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A seamstress works at a sewing machine in a tailoring shop in Palm Springs, Calif. Photo: Robert Alexander/Getty Images.

U.S. macroeconomic data is broadly improving but many small businesses are facing a perilous recovery as they attempt to stay afloat after coronavirus-driven lockdowns throughout the country. That's true even for the many that received government assistance.

By the numbers: A recent poll of 7,317 small business owners by Alignable finds that 43% of firms that received money through the Paycheck Protection Program (PPP) say they could be out of cash in a month or less.

  • That's largely because they spent all of the money in the first eight weeks after receiving it so they could qualify to have the loans forgiven.

Details: 69% of small businesses that did not receive PPP funding say they expect to be out of cash reserves next month. 

  • 76% of minority-owned businesses that did not receive PPP funding say they will run out of cash in July — with 52% saying they have already depleted their reserves.

The big picture: With stores back open, Americans have increased spending from April and May's depressed levels, but that may not be enough.

  • An IBM Institute for Business Value survey poll of more than 18,000 U.S. consumers in May and early June found that 21% of consumers say they're shopping less and more than half believe the country will experience a major economic downturn over the next year or more.  
  • This could mean spending plateaus or even declines after this month rather than accelerating.

Between the lines: Some of the businesses left behind are expecting to lose significant revenue.

  • Total travel spending in the U.S. is predicted to drop 45% by the end of this year, according to a forecast prepared for the U.S. Travel Association by the company Tourism Economics.
  • That includes a decline in domestic travel spending of 40% (from $972 billion in 2019 to $583 billion in 2020) and a 75% fall in international inbound travel spending (from $155 billion to $39 billion).

One level deeper: A trade group representing health and fitness clubs says the industry lost $5.6 billion from mid-March through June 1, and will continue to lose $350 million per week through the end of the year.

  • "Even when open and for the foreseeable future, clubs will be hampered by reduced income from reduced capacity safety requirements and membership cancellations," the International Health, Racquet & Sportsclub Association said in a press release.
  • "Clubs that have opened are opening at 25%–50% capacity, while still having 100% of their expenses."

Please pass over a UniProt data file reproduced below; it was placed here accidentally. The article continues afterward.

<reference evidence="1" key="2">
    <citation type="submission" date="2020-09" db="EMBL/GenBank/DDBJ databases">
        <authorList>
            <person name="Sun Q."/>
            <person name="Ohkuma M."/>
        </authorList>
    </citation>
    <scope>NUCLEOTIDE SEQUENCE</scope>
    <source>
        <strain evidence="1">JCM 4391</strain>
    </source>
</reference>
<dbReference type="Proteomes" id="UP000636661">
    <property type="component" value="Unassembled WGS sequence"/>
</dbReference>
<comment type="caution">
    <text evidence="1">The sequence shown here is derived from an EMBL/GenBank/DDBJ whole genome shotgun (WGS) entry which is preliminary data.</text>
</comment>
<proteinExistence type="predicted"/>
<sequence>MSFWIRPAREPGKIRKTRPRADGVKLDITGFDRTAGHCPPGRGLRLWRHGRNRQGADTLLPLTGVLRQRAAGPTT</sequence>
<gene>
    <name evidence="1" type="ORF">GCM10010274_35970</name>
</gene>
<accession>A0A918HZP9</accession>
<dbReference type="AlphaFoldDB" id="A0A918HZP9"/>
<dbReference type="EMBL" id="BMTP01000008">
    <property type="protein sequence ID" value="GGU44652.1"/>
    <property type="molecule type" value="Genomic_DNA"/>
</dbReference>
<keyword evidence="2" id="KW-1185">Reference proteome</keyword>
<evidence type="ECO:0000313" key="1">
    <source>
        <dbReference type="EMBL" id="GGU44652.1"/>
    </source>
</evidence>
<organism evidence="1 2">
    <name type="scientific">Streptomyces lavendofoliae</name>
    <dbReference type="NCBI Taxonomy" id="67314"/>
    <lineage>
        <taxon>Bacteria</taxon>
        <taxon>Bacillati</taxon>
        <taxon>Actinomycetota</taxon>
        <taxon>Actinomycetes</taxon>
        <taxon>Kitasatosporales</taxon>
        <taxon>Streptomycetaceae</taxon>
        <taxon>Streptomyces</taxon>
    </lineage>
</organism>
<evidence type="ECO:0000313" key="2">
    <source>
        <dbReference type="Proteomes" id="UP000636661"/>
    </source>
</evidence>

Go deeper: The pandemic's lost years

Go deeper

Oct 1, 2020 - Health

New poll shows alarming coronavirus vaccine skepticism

Illustration: Eniola Odetunde/Axios

 Lack of trust in a potential coronavirus vaccine is becoming a truly major problem, according to a new Stat/Harris Poll survey shared with Axios.

By the numbers: 79% of respondents said they would worry about a vaccine's safety if it's approved quickly, and 75% said they worry about politics — rather than science — driving the process.

Oct 1, 2020 - Health

Pfizer CEO: COVID-19 vaccine development is "moving at the speed of science"

Pfizer CEO Albert Bourl speaking in New York City in 2019. Photo: Steven Ferdman/Getty Images

Pfizer CEO Albert Bourla told employees in a letter Thursday that he is disappointed his company's coronavirus vaccine was politicized during this week’s presidential debate, adding that campaign rhetoric about the outbreak and vaccine development is “undercutting public confidence," according to AP and CNBC.

Why it matters: President Trump accused pharmaceutical companies of slowing their COVID-19 vaccine development to hurt him politically at Tuesday's debate, claiming the U.S. is "weeks away from a vaccine," per Stat News.

Health officials urge flu shots, warning of "twindemic" with COVID-19

Data: NFID survey, Aug. 17-19, 2020; Note: Margin of error for the total survey is ±4.4%; Chart: Axios Visuals

Americans need to prioritize getting their influenza vaccine now, public health officials warned Thursday.

Why it matters: The seasonal flu combined with the coronavirus pandemic could lead to a "twindemic" with increased chances of co-infections and an overwhelmed health system. Because symptoms are similar and diagnostics aren't fast, people can best mitigate their risks with the flu shot plus social distancing and mask-wearing this fall and winter.